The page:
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Understanding Your Chinese-Speaking Markets

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Simplified Chinese (or Chinese Simplified - CHS or SC):

CHS is the WRITTEN text (of Chinese) that's used in mainland China and among people of Chinese origin in Singapore.
 
This written form mainly evolved and was adopted after the end of China's civil war and the establishment of the People's Republic of China in 1949. It's a relatively “modern form” of Chinese text. The reason and purpose for the Chinese government developing this simplified writing system is believed to be “simplifying the writing method, easing the effort in writing, and encouraging more people to become literate.”

 

Traditional Chinese (or Chinese Traditional - CHT or TC):

CHT is the WRITTEN text (of Chinese) that's used in Hong Kong and Taiwan. As the name states, this is a traditional version that's been used by Chinese people for thousands of years.
 
Although people in Mainland China and Singapore began to adopt the Simplified text after 1949, people in Hong Kong and Taiwan continued to use the “old” traditional text due to the political separation.

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Mandarin and Cantonese:

Mandarin and Cantonese are two SPOKEN styles/dialects of the Chinese language. As an official spoken “dialect”, Mandarin is widely used in Mainland China, Taiwan and Singapore. In the translation industry, Cantonese is specifically targeted to the Hong Kong audience only.
 
This article is mainly a comparison between the written versions (Simplified Chinese and Traditional Chinese) and not the dialects of Mandarin and Cantonese.
 
The Difference:

Theoretically, and at the beginning, Mandarin and Cantonese had NO DIFFERENCE except for the written method of the Chinese characters. Simplified Chinese characters have fewer strokes and are easier to write than Traditional Chinese. That's why it's called “Simplified”, and the characters were the ONLY difference when the CHS writing system was first developed.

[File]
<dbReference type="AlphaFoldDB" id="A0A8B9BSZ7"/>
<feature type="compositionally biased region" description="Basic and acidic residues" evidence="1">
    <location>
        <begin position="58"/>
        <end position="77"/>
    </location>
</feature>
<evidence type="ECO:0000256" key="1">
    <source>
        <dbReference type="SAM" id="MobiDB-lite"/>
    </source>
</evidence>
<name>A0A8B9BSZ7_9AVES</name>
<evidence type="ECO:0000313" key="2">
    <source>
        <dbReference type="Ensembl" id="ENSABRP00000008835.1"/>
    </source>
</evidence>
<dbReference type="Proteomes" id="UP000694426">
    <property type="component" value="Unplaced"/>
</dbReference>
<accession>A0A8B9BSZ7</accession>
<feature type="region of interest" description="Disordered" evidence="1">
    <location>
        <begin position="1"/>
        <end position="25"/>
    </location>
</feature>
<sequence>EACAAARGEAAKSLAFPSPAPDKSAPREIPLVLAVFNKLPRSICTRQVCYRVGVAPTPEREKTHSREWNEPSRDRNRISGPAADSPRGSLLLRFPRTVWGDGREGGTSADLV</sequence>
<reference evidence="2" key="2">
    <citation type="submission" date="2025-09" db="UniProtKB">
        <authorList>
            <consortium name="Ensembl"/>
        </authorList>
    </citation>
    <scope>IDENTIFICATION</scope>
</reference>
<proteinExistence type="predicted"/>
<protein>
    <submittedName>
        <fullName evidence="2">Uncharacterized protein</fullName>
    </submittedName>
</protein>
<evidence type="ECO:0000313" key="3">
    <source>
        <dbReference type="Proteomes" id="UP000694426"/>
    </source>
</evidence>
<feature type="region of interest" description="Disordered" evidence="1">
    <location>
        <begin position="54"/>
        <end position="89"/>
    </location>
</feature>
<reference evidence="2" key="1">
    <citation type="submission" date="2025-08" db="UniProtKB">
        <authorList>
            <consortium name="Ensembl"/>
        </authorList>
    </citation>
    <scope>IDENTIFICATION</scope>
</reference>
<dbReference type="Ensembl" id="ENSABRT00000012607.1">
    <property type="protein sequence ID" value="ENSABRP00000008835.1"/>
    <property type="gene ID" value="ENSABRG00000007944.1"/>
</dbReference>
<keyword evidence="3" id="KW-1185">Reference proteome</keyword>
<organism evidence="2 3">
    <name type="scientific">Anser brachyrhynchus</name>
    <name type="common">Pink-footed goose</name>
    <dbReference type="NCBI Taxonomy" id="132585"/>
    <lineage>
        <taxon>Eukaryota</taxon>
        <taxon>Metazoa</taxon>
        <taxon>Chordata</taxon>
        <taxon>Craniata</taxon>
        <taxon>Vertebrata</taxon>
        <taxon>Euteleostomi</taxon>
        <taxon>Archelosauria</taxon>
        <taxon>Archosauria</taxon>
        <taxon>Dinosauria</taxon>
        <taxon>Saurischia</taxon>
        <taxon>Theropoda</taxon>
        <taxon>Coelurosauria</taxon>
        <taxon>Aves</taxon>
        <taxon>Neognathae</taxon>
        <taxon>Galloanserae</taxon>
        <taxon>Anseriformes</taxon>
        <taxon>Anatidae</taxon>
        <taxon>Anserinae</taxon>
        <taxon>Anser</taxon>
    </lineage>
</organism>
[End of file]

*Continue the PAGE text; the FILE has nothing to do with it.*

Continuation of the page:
However, the rapidly changing world has brought new words (such as “Internet,” “Software,” etc.) into daily life, and naturally, these new words may have different local versions in Mainland China, Hong Kong and Taiwan.
 
The use of proper terms is the first concern when a specific version of either CHS or CHT is specified as the target translation language.
 
Secondly, the political isolation between Mainland China, Hong Kong and Taiwan for several decades also created some variations in the style and wording of language, which are naturally reflected in their written forms. To understand this better, consider the difference between the written styles of US English and British English.
 
Simplified Chinese translators who wish to translate into Traditional Chinese, or vice versa, must be familiar with the style and wording of the target language and make sure to use the proper terms.
 
This must be done by a trained linguist. It would be similar to expecting an American to be able to write perfectly in British English, not an easy task even for a well-educated American. For example, the word 'check' (monetary instrument) is spelt 'cheque'’ in the UK.
 
In conclusion: